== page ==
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A Soldier in Hashem’s Army

Daniel Rober's path to Torah Judaism was long but fascinating. During his childhood in Nebraska, Daniel was raised with a unique blend of Judaism and American patriotism.

Daniel turned 18 at the height of the Vietnam war, and was drafted into the U.S. army. He was sent to a language school in El Paso, Texas, where he studied Vietnamese for nine months, to train for assignment as a code breaker.

Towards the end of his stay in Texas, he came across an article in a local newspaper about two young rabbinical students who had recently arrived in town. Daniel had always been curious to know more about his Judaism. At the first opportunity, he made his way to their address. 

His meeting with the two students, Levi Bukiet and Yossi Gutnick, was the first time that Daniel had seen Jews of that type. They told him that they had come to Texas as emissaries of the Lubavitcher Rebbe, to teach Judaism to the local residents. He discovered that these two students were among thousands like them, studying and observing the ancient laws of Judaism.

The Jewish spark in Daniel's heart was ignited. Later, during a two week furlough that he received before being deployed to Vietnam, Daniel accepted an invitation from his chassidic friends to visit Crown Heights, the neighborhood of the Lubavitcher Rebbe. Daniel was deeply impressed by the Rebbe's personality as well as the intense Jewish life in the community. He felt fortunate to be part of the Jewish people and began to fulfill practical mitzvot. 

After his vacation ended, Daniel and his unit were deployed to the far east. During their training as code breakers, Daniel and his colleagues had been exposed to much sensitive information, and there was a fear that they might be captured. Therefore, they were not sent to Vietnam but to Taiwan, where they would be safer. From there they intercepted enemy radio communication, particularly from the warplanes that flew overhead.  

There were very few Jews in Taiwan, and hardly any who were Torah observant. Daniel did not have anyone with whom to share his religious experiences. Nevertheless, he did not compromise on his beliefs. On the contrary, he strengthened his observance of mitzvot. 

One day he heard on base that a religious Jewish businessman, Rabbi Mendel Shemtov, had arrived in Taiwan on a business trip. Daniel arranged to meet him at the first opportunity. It was an emotional meeting on both sides, although they had never met before. Rabbi Shemtov was amazed that there was a religious Jewish soldier in Taiwan. As a gift, Rabbi Shemtov gave Daniel an electric pot so he would be able to prepare his own kosher meals. On another visit Rabbi Shemtov brought a large supply of frozen kosher chicken and meat for Daniel.

Naturally, the army kitchen was completely traif. To Daniel's good fortune, though, the kitchen manager was an elderly Chinese gentleman who had lived in Shanghai during the Second World War, in a neighborhood populated by a large group of Jewish refugees. Due to this exposure he understood Daniel's needs quite well and was able to supply him with separate dishes and ingredients as needed.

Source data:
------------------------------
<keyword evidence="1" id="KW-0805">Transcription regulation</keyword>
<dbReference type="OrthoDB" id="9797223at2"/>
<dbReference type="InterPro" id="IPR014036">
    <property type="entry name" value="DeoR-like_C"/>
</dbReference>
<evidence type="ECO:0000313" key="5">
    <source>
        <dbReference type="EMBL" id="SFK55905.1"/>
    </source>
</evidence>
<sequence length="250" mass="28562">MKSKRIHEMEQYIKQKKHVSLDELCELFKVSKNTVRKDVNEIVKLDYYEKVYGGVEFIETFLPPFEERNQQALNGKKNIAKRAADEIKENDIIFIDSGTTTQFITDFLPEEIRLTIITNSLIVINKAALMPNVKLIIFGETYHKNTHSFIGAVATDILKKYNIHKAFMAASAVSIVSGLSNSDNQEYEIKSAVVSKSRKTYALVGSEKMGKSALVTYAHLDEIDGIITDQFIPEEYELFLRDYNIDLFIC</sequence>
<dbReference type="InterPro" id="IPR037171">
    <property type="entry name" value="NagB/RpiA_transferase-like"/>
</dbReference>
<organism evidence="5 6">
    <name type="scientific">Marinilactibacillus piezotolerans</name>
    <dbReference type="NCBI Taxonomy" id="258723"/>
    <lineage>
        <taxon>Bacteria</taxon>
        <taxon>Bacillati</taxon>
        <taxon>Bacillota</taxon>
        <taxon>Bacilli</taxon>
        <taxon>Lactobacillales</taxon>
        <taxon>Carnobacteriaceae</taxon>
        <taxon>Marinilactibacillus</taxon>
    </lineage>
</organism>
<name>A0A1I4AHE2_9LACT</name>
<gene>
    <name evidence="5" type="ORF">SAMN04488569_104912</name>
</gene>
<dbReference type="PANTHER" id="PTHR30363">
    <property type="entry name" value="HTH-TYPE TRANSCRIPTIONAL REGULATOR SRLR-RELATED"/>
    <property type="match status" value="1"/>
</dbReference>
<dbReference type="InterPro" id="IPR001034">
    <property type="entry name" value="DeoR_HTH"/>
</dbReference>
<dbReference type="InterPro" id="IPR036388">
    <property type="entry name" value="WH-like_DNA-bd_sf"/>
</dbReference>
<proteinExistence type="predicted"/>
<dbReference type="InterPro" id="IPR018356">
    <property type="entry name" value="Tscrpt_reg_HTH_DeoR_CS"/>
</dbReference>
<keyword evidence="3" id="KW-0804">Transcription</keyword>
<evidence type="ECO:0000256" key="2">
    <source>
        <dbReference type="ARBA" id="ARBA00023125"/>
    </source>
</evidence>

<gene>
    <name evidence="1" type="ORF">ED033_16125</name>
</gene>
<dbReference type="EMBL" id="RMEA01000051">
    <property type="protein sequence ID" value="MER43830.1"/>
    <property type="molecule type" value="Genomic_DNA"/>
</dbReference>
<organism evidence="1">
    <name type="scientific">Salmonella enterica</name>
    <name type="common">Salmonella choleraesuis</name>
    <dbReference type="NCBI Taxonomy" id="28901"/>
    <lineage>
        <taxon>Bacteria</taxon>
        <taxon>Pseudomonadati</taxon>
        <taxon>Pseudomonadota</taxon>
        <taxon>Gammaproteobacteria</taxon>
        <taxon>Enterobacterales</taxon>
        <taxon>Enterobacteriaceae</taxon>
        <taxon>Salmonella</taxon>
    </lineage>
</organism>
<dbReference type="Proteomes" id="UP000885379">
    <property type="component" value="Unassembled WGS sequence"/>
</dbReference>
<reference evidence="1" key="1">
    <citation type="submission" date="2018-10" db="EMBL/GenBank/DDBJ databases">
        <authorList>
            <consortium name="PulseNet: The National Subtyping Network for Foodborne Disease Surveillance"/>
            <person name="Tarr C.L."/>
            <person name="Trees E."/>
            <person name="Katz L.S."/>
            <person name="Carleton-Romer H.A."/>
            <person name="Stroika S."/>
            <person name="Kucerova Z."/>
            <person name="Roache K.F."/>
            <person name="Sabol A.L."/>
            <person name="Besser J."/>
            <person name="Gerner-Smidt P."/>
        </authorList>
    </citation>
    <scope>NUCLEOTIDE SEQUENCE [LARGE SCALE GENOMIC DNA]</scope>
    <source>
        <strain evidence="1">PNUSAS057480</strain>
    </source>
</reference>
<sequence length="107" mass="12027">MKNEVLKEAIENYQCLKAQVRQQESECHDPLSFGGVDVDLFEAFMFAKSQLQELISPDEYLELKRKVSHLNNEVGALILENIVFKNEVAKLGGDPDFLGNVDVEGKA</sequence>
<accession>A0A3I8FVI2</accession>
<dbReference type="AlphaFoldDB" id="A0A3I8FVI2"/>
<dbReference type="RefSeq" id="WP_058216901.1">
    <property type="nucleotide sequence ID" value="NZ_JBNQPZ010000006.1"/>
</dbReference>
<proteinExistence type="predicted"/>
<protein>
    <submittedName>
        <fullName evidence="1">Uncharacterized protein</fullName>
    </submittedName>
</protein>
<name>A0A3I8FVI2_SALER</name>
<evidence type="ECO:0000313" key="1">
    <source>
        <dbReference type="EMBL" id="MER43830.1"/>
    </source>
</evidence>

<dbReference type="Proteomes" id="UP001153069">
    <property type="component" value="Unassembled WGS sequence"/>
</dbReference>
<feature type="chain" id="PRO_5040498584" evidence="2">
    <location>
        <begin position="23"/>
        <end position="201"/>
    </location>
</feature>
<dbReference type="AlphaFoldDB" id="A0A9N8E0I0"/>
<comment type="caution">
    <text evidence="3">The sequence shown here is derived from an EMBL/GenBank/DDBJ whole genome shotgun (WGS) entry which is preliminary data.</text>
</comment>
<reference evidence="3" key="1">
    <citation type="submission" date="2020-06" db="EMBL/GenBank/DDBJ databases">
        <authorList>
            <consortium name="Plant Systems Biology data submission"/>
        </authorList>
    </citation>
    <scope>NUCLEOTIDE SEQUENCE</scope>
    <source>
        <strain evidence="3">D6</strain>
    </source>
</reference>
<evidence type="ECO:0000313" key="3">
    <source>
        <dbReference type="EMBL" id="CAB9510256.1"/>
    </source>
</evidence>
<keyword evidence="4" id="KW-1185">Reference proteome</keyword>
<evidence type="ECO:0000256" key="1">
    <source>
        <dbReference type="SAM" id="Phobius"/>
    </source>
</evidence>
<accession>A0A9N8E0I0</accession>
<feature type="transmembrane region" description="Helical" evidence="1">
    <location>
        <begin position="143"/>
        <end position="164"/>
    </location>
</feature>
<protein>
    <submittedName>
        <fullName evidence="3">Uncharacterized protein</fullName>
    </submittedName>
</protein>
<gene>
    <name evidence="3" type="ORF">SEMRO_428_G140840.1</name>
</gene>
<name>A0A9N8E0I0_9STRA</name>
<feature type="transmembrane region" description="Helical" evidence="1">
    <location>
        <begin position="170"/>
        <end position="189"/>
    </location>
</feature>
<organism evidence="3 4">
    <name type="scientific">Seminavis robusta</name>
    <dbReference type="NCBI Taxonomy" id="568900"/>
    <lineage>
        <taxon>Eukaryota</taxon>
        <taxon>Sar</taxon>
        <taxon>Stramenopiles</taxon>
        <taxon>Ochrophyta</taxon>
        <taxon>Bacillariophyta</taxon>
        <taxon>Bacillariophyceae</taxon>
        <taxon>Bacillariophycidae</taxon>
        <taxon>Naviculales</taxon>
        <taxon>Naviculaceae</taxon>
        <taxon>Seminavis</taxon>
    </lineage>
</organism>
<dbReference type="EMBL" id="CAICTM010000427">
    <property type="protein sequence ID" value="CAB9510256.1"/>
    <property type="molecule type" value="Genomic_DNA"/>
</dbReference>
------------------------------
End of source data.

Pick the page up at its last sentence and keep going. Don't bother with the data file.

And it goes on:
Daniel kept the meat from Rabbi Shemtov in a small freezer in his room. He would cook a piece for Shabbat or Yom Tov, and was able to have a festive meal. 

One night Daniel woke up to the sound of banging on the door of his room. Drugs had been found on base, and a room-to-room search had been ordered. A soldier with a search dog entered his room, and Daniel began to quake inside. He had no drugs in his possession, but bringing outside food onto the base and cooking in the room were both absolutely forbidden. Daniel had no doubt that the dog would discover the meat, and then he would be court martialed. The dog approached the closet where Daniel kept his freezer, and his heart skipped a beat. To his relief, the dog walked right past it, as if he  smelled nothing at all.

* * *

After nine months of service, Daniel was called in for a chat with the commander of the division. He asked Daniel to explain the strings that he wore hanging from the sides of his garment (tzitzit), the kippah on his head, and his insistence on not working on Shabbat. It seemed that the commander had never before been exposed to religious Jews. 

In a few brief sentences Daniel explained to the commander what it meant to be a Jew. In the end, the commander offered Daniel an opportunity to complete his service and be released early from the army. Daniel jumped at the opportunity. Since the time he had discovered authentic Judaism, he had lost his taste for army life, which prevented him from living his life as he wished. 

A release date of September 16 was scheduled for him. Daniel checked the calendar and found out that the date fell on Rosh Hashanah. He went back to his commander and explained that he would not be able to participate in the release procedures on that day. The commander was dumbfounded at the request, but in the end he agreed to move Daniel's release date up 12 days.

From there it was a short path for Daniel to fully embrace the lifestyle of a Chabad chassid. Within a year he became a student in the Hadar Hatorah yeshivah in Brooklyn, and then joined the Ohr Temimim yeshivah in Kfar Chabad. Daniel married and started a family in Israel. Today his name can be found in many Jewish homes and synagogues, inscribed on the artful leather covers that he produces for classic Jewish works and prayer books.  

 

 


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